. . . Carolyn Schriber has done it again! With her masterful storytelling techniques and terrific research, she plunges the reader into the world she's created, taking you along for a ride into the lives and turmoil of her characters. A compelling read I had a hard time putting down!

. . . Having read with curiosity the first two books in The Grenville Trilogy, both set in South Carolina, I learned so much history of South Carolina, [Although I have lived in SC for almost 20 years, I was unaware of many of the historical events. I kept "googling" events with which I was not familiar, only to find them substantiated in fact.] I was anxious to read Yankee Daughters, set in Beaver County, Pennsylvania (another area where I have had the chance to live). The author clearly has researched the periods and geographical settings of her writing. The reader is transported in time and becomes intimately involved in the family dynamics and action.

The Kindle edition of Yankee Daughters is available for only $0.99 all this week. Order your copy here: 

Yankee Reconstructed -- A Few Recipes

Food does not play a major role in “Yankee Reconstructed,” but here a a couple of recipes from the period that Sarah and the other women from her church might have prepared for sale in Eddie and Gretchen’s Country Store.



  • 6 medium to large fresh beets, scrubbed and tops cut off
  • i large sweet onion, thinly sliced
  • 2 cups sugar
  • 2 cups cider vinegar (real--not cider flavored)
  • 2 cups water
  • 1 1/2 teaspoons salt
  • 2 cinnamon sticks
  • 1 Tablespoon whole allspice
  • 3 Tablespoons pickling spice

Put beets in a large saucepan or stockpot and add enough cold water to cover them with 3 inches over the top. Bring to a boil, then turn heat down to maintain a slow boil. Cook until beets are tender when pierced with a fork, about 40 minutes.  

Pour water off and let beets cool. Slip skins off once the beets are cool enough to handle. Slice and set aside.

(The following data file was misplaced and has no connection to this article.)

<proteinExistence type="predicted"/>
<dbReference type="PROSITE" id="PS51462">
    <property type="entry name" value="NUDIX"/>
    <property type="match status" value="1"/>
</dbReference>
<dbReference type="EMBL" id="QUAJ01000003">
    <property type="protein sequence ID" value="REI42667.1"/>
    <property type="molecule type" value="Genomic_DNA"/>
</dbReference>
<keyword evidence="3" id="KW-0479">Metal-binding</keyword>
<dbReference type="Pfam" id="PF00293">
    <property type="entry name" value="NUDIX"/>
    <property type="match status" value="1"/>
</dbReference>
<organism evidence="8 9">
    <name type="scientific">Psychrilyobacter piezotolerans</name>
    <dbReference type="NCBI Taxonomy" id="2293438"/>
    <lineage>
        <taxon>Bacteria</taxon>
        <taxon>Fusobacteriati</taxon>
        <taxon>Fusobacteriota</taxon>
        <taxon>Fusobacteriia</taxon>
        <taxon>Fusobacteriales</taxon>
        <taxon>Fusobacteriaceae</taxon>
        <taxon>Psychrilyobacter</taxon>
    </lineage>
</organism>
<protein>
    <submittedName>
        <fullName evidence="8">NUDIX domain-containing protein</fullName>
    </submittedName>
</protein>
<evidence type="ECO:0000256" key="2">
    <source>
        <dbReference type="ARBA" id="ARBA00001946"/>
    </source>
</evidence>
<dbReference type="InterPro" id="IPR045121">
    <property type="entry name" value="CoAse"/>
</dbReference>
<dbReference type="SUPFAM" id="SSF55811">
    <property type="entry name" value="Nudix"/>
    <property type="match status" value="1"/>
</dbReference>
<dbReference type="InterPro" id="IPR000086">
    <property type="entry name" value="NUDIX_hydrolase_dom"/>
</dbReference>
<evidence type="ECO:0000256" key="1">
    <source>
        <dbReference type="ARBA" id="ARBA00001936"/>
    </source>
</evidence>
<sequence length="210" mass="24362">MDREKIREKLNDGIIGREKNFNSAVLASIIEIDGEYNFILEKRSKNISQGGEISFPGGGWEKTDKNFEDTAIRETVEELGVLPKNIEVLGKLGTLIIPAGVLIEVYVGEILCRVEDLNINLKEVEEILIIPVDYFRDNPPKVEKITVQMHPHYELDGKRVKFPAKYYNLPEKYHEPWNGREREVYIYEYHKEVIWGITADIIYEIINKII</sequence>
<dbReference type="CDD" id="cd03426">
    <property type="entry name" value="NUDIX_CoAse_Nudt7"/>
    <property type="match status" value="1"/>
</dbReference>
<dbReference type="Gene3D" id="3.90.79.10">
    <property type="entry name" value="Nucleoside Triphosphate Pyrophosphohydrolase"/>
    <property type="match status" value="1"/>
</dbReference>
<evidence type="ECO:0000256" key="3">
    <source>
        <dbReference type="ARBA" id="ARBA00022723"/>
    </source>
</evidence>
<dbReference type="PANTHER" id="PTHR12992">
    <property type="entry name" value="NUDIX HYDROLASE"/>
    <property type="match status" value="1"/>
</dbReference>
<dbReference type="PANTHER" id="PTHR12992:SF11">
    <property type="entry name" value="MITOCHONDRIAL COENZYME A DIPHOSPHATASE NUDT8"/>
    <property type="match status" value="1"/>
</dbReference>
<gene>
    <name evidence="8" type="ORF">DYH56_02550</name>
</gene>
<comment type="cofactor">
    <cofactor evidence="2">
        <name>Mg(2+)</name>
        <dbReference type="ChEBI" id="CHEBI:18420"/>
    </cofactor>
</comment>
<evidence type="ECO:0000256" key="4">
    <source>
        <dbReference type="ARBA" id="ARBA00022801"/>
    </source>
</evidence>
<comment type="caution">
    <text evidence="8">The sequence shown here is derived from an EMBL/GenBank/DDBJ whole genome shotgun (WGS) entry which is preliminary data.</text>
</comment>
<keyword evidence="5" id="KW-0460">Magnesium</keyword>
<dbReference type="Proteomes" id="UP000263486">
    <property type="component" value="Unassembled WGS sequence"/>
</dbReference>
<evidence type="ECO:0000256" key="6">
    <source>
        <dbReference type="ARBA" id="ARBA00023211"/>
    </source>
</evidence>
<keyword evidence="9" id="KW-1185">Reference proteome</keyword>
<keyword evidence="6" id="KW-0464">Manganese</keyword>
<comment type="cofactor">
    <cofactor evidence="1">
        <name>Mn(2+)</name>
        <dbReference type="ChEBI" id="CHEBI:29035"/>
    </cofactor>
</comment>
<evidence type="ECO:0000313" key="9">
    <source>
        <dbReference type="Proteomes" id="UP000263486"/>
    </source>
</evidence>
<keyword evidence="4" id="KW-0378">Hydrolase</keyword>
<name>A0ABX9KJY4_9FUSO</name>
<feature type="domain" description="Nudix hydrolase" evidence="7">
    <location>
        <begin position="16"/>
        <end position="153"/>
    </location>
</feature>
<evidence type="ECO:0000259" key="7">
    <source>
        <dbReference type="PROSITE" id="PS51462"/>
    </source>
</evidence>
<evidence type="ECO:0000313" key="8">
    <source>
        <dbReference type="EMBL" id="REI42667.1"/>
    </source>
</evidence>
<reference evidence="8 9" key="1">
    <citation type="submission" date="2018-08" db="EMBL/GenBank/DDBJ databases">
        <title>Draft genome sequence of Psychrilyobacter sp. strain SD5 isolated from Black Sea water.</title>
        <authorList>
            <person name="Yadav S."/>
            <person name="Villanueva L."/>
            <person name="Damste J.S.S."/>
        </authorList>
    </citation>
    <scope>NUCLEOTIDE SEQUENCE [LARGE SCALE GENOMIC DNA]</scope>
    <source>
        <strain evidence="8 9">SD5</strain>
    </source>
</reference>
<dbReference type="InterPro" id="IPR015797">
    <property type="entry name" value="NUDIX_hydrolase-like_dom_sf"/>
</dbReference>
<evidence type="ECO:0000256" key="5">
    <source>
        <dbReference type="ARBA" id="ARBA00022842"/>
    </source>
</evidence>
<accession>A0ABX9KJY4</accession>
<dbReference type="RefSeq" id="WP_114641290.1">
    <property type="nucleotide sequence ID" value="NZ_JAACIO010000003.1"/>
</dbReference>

Place the sugar, cider vinegar, water, salt, and spices in a smaller saucpan. Bring to a boil and simmer for 15 minutes. Pour this pickling liquid into a large glass jar (1.5 liter or 1/2 gallon), add the sliced beets, cover with a lid and refrigerate. Let the beets sit at least a week before tasting.

Add shelled hard boiled eggs to the mixture once the beets are ready. Try to use the eggs in 2 to 3 days. If left in the pickling liquid too long, they turn rubbery. 

Keep adding more cooked beets (and eggs) as needed. May keep in the refrigerator up to 6 months.


  • 4 pounds green bell peppers, cut into 1/4-inch dice
  • 4 pounds red bell peppers, cut into 1/4-inch dice
  • 3 pounds green tomatoes, cut into 1/4-inch dice
  • 4 pounds sweet onions, cut into 1/4-inch dice
  • One 3 1/4-pound head of green cabbage, cored and finely chopped
  • 1/2 cup kosher salt
  • 6 cups sugar
  • 4 cups cider vinegar
  • 2 cups water
  • 2 tablespoons yellow mustard seeds
  • 1 tablespoon dry mustard
  • 1 tablespoon crushed red pepper
  • 1 tablespoon celery seeds
  • 2 teaspoons ground ginger
  • 1 1/2 teaspoons turmeric


In a very large bowl, toss the bell peppers, tomatoes, onions and cabbage with the salt; cover and refrigerate overnight.

    Drain the vegetables, discarding the liquid. In a large, heavy pot, bring the sugar, vinegar and water to a boil. Add the mustard seeds, dry mustard, crushed red pepper, celery seeds, ginger and turmeric and stir well. Add the drained vegetables and bring to a boil. Simmer over moderate heat, stirring occasionally, until the relish is thick and saucy, about 1 hour. 

    Pack the chowchow into 6 hot 1-quart canning jars, leaving 1/2 inch of space at the top, and close with the lids and rings.To process, simmer the jars at 180 degrees for 30 minutes and monitor the water temperature with a thermometer.

     Store the jars in a cool, dark place for at least 2 weeks before serving, to allow the flavors to meld; store unopened for up to 1 year. Refrigerate after opening. Serve with any meat or sausage. Particularly good on hot dogs.